Local people benefit as the WMCA hits £5m milestone in apprenticeship levy fund



The Apprenticeship Levy Transfer Fund set up to supercharge apprenticeships in the West Midlands has hit a £5m milestone thanks to contributions from large employers.

And the fund has now created more than 150 new apprenticeships at small to medium-sized businesses across the region.

The West Midlands Combined Authority (WMCA), which set up the fund, says the £5m milestone is just the start – it is hoping to secure up to £40m to rejuvenate apprenticeships across the region.

Local people benefit as the WMCA hits £5m milestone in apprenticeship levy fund

Apprentice Connor Lines is pictured with Jay Rixon, operations manager at Lansalot

Local people, like 18-year-old Connor Lines, are already benefiting from the fund. Connor, from Bromsgrove, joined Lansalot Limited in Redditch as an Infrastructure Technician apprentice in August (see case study below).

Andy Street, the Mayor of the West Midlands, said: “We’ve made excellent progress with the apprenticeship levy since our £69m Skills Deal agreement with Government last summer.

“We knew we could make a real difference to people’s lives in the region by reinvesting money in the West Midlands which would otherwise have been lost to central Government in London, and using it to support small to medium businesses to meet the costs of apprenticeship training.

“Thanks to large organisations donating their unspent levy, we’re creating new job opportunities at companies who may otherwise have been unable to afford to hire apprentices.

“I’ve met some of the apprentices who have been hired as a result of our fund, and it’s clear we are making a difference to their lives. The next step is to continue to get more firms to pledge their unspent levy so we can hit our £40m target, allowing us to create more apprenticeship opportunities, benefitting both businesses and residents across the region.”

The apprenticeship levy is charged by HM Revenue and Customs on all businesses with a payroll over £3 million. The levy money is held centrally by Government, and businesses across the country can apply for a slice of that funding to pay up to 95% of the costs of training their apprentices. After a two-year period, unspent levy contributions are ‘sunset’ and retained by the Government.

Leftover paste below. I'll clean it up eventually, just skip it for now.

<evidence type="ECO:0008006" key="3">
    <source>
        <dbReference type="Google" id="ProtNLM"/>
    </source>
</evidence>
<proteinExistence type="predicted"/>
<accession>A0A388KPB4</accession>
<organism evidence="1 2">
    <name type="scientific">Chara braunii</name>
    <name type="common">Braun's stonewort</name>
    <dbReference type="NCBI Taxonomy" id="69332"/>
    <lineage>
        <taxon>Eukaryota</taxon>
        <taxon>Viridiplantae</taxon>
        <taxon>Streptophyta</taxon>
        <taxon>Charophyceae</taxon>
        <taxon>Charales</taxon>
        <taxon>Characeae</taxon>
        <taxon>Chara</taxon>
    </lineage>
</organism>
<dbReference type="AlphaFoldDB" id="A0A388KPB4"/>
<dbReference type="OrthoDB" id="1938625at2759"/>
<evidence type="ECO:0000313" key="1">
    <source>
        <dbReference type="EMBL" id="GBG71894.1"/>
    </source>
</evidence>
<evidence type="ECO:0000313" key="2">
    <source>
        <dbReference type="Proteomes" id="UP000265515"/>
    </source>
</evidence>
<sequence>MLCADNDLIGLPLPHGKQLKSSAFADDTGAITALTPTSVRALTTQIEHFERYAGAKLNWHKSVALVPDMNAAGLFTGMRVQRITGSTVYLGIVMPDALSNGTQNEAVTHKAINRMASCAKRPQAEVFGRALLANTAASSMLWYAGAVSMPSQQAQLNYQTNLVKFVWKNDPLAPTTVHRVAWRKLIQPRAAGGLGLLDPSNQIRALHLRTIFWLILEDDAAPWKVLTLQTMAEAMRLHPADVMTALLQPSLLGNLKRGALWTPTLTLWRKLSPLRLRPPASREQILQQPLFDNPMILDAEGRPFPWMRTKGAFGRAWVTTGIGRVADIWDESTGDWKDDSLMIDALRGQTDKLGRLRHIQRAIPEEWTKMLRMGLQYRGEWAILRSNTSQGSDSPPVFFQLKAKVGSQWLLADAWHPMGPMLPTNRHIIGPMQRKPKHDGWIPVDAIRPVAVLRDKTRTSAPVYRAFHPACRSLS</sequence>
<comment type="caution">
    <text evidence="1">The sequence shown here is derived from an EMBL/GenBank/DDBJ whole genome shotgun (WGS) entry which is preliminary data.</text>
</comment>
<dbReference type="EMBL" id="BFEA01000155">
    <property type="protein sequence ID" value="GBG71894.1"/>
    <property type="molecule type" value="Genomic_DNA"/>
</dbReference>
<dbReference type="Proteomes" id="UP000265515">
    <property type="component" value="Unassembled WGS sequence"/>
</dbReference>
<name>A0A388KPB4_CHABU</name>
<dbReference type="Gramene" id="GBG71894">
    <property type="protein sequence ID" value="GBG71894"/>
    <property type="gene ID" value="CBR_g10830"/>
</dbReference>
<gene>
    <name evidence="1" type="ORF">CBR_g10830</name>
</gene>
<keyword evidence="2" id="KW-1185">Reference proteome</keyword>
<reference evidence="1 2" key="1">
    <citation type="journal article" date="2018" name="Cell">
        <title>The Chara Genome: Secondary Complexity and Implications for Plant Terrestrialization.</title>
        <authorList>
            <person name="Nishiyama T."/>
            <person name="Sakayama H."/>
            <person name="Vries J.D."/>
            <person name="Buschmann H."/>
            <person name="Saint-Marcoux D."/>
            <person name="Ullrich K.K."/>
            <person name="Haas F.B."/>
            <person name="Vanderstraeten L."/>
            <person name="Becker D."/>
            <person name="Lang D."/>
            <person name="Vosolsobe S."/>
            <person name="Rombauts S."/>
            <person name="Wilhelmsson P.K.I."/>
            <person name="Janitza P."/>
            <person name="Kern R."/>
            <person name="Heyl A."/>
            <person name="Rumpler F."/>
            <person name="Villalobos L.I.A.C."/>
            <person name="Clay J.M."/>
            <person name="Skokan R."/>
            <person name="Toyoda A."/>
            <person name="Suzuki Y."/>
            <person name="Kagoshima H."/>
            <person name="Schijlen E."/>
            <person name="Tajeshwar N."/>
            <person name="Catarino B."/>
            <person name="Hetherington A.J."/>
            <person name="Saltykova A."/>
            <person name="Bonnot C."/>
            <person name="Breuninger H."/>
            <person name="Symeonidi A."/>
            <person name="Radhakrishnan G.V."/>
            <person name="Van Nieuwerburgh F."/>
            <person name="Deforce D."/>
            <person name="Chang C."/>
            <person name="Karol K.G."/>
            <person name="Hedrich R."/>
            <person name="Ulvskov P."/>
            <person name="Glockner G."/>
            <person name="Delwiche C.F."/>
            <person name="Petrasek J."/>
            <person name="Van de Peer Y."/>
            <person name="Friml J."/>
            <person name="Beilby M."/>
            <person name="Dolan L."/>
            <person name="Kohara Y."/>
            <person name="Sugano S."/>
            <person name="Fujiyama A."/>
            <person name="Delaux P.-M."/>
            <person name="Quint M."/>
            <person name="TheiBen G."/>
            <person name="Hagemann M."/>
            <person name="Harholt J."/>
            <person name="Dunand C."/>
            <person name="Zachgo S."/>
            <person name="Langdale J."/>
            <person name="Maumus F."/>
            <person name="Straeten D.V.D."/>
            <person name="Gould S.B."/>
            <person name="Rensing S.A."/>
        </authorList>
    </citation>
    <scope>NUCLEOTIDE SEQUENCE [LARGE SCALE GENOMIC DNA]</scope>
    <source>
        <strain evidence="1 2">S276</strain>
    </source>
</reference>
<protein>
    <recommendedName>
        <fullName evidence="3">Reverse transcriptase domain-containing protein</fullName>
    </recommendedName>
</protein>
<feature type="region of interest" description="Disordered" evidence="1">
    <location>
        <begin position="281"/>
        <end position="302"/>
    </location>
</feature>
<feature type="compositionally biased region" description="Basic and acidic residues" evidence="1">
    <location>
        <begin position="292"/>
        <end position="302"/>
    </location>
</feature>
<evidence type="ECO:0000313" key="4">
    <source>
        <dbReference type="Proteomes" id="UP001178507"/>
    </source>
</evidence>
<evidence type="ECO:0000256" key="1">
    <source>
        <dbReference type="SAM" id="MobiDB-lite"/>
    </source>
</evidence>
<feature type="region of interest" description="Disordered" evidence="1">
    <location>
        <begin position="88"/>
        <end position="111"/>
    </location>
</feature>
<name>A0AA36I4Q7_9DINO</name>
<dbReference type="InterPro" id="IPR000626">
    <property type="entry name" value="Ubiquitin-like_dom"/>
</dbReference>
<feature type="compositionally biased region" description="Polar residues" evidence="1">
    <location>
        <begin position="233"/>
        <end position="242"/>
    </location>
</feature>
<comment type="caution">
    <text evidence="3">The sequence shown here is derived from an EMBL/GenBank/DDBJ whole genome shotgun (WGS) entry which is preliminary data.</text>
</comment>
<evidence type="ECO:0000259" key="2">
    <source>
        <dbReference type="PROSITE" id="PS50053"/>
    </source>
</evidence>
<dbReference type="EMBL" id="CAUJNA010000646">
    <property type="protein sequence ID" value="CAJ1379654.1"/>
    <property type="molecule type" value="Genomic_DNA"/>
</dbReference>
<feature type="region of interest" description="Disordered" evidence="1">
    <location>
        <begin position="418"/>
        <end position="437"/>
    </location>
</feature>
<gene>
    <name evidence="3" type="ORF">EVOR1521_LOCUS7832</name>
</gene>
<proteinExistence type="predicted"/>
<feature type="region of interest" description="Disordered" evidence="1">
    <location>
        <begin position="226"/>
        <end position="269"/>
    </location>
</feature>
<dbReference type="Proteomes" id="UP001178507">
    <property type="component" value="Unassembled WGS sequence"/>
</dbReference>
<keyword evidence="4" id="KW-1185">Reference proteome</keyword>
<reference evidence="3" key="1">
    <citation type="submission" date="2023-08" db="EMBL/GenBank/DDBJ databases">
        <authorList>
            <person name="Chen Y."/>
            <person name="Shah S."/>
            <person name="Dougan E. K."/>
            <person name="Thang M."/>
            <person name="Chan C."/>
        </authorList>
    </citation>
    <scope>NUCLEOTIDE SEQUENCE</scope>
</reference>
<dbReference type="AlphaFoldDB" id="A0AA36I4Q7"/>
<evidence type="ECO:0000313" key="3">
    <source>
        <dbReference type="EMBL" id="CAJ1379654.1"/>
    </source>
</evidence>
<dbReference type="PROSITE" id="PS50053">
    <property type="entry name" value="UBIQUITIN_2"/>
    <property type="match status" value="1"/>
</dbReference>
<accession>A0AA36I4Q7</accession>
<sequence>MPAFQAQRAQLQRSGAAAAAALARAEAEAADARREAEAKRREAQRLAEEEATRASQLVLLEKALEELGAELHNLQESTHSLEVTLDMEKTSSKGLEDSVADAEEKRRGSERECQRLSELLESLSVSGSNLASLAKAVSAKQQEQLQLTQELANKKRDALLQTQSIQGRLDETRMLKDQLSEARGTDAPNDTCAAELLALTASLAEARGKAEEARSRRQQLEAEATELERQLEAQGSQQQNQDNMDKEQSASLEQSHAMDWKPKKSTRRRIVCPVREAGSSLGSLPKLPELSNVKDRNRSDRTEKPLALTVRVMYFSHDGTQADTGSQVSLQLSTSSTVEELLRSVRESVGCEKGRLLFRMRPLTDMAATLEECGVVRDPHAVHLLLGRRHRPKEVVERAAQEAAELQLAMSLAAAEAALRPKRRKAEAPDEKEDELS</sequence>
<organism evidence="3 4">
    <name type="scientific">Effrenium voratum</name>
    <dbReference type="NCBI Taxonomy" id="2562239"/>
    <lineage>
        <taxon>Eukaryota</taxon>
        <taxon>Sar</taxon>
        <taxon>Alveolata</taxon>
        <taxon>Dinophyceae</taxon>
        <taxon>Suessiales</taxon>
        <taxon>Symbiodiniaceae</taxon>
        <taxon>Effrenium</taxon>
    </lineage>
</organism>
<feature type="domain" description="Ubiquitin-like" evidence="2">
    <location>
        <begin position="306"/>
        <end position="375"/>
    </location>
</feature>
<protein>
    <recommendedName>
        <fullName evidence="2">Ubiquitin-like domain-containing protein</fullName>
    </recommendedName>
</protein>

The £69m Skills Deal agreed with the Government in summer 2018 – the first of its kind in the country – set up the Apprenticeship Levy Transfer Fund by allowing the WMCA to partner large organisations with local small to medium-sized enterprises (SMEs). This means the large employers donate a portion of their unspent apprenticeship levy funds to the smaller companies, covering 100% of their apprenticeship training and assessment costs.

This approach keeps levy money within the West Midlands region, boosting skills, job opportunities and productivity by supporting more young people and adults of all ages into work.

The £5m contributed so far is the result of large organisations – including Lloyds Banking Group, BBC, National Express and the University of Birmingham – joining the WMCA partnership.

Jo Harris, Lloyds Banking Group Ambassador for the Midlands, said: “Working with the WMCA to increase the number of apprenticeships and address skills gaps in the region supports our ongoing commitment to help Britain prosper.

“Access to fully subsidised apprenticeship training will mean that SMEs can recruit and train more apprentices to help their business grow. Our investment will open up new apprenticeship opportunities for people across the West Midlands, enabling them to develop the knowledge, skills and behaviours needed to succeed in their careers.